Custom Error Pages

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When our servers display an error page to your visitors, the default page is terse and not very helpful.

You can change these error pages so they're more useful and match the rest of your site in appearance. For example, you could change the "Not Found" page to show a "site map", helping your visitor find the correct page.

Pages you can change

You can easily change several different error pages:

  • 401 Authorization Required: displayed if a visitor tries to access a password-protected page but doesn't know the password.
  • 403 Forbidden: displayed if a visitor tries to view a directory that does not contain an index file (such as "index.html" or "index.htm"), or when a visitor tries to view a file which does not have "world-readable permissions".
  • 404 Not Found: displayed if a visitor tries to view a page that doesn't exist. (But note that using an “error404.html” page won’t work if you use WordPress, which handles all 404 pages itself.)
  • 412 Precondition Failed: displayed if the server believes a security "hacking" attempt is taking place.
  • 500 Internal Server Error: displayed if the server runs a CGI script that has syntax errors, or if you create a .htaccess file that has syntax errors.
  • 503 Service unavailable: displayed if a single computer makes too many simultaneous connections (usually, more than 100 connections at the same time) to the Web server.

Note that each page has a three-digit error number (such as "404" for "Not Found").

Once you've decided which error pages you want to customize, create a normal Web page with your custom text and name it error401.html, error403.html, error404.html, error412.html, error500.html, or error503.html, as appropriate (using the error numbers shown above). Then upload or publish the page(s) to the top level of your Web page directory, using FTP or FrontPage just as you would publish any other Web page.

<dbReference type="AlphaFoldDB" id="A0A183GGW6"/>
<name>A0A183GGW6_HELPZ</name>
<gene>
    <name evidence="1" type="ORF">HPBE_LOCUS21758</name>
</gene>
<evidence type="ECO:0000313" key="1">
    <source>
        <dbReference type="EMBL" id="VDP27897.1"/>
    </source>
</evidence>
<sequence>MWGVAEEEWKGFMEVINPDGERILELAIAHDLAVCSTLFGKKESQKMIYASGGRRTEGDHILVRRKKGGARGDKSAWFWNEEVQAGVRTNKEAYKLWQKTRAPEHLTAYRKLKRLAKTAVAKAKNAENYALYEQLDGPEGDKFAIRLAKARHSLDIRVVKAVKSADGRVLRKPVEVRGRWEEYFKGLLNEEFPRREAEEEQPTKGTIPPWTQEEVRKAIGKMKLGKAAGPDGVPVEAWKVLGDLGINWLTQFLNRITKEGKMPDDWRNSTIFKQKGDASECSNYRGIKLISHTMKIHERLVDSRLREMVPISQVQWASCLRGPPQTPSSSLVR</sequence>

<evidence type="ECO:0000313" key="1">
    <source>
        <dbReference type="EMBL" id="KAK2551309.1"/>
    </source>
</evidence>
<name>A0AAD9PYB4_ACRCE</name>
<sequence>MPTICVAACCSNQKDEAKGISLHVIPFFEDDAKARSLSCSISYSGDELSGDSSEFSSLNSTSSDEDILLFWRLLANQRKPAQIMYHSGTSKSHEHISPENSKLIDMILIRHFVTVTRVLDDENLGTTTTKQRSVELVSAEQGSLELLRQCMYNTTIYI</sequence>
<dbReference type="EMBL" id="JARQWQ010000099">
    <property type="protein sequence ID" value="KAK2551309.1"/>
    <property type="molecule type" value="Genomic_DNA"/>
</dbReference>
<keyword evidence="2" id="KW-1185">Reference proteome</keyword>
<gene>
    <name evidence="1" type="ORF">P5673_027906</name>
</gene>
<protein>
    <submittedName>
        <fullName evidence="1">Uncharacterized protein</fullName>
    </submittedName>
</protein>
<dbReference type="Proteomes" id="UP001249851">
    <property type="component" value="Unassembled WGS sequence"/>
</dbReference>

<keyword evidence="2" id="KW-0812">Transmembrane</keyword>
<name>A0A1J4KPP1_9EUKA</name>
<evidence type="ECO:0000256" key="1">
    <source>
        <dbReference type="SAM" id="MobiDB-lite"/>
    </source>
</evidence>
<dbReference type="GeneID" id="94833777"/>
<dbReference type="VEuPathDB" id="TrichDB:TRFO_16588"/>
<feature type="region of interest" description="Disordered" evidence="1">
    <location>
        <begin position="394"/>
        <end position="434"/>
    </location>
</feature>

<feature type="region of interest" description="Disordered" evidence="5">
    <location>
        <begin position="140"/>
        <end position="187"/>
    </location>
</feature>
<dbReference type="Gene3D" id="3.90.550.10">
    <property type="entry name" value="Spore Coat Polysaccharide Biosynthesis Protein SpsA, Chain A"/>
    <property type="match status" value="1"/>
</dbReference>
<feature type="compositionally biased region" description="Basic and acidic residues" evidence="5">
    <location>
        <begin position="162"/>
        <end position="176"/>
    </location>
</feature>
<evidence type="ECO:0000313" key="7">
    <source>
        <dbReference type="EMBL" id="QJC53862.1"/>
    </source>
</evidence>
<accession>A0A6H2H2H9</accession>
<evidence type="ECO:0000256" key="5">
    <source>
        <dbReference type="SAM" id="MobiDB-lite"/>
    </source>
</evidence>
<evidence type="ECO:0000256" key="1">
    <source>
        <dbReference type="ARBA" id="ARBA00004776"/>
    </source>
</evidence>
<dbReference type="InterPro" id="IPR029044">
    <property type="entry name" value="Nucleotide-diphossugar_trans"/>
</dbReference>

If you want to use server-side includes in your error pages, you can make your error pages be ".shtml" pages instead: just name them error401.shtml, error403.shtml, error404.shtml, error412.shtml, error500.shtml, or error503.shtml.

In the same way, if you want to use PHP for your error pages, name them error401.php, error403.php, error404.php, error412.php, error500.php, or error503.php.

That's all it takes! If you have trouble, make sure the file names are all lowercase, and that they end in .html, .shtml or .php, and not ".htm".

If you use any graphics or links in an error page, don't use "relative links". Instead, make all your links "absolute links" that start with The reason for this is that your error document might be called into service from a variety of different locations on your site, depending on where the error occurs. Relative links point to locations that are relative to the current page (hence the name), but you don't know what the current page will be when your error document is displayed. Forcing your links to start with guarantees they're correct no matter what page the visitor was originally trying to view.

Can I override other error pages?

The errors mentioned above aren't the only possible errors that a Web server can display, although they're by far the most common. There are ways to override other error codes, too, if you're an expert user with experience with Apache ".htaccess" files. The Apache ErrorDocument directive explains how to do it.

A note about Internet Explorer and "friendly error messages"

Microsoft Internet Explorer has an inexplicable "feature": if a Web server sends a custom error page that is shorter than 512 bytes in size, Internet Explorer shows its own internal error page instead of the one from the server. Microsoft calls this "friendly HTTP error messages".

You can turn this "feature" off in your Web browser (search the Web for "Show friendly HTTP error messages" to see how), but you probably want to make sure that other people don't encounter it. To do that, just make sure your custom error pages are larger than 512 bytes in size (including the HTML tags and so forth). You can use invisible HTML comment text if necessary.

In practice, most custom error pages will be longer than 512 bytes anyway, so this isn't usually a problem. Our customers usually only encounter the problem when using a very short test phrase, in which case it can be very puzzling.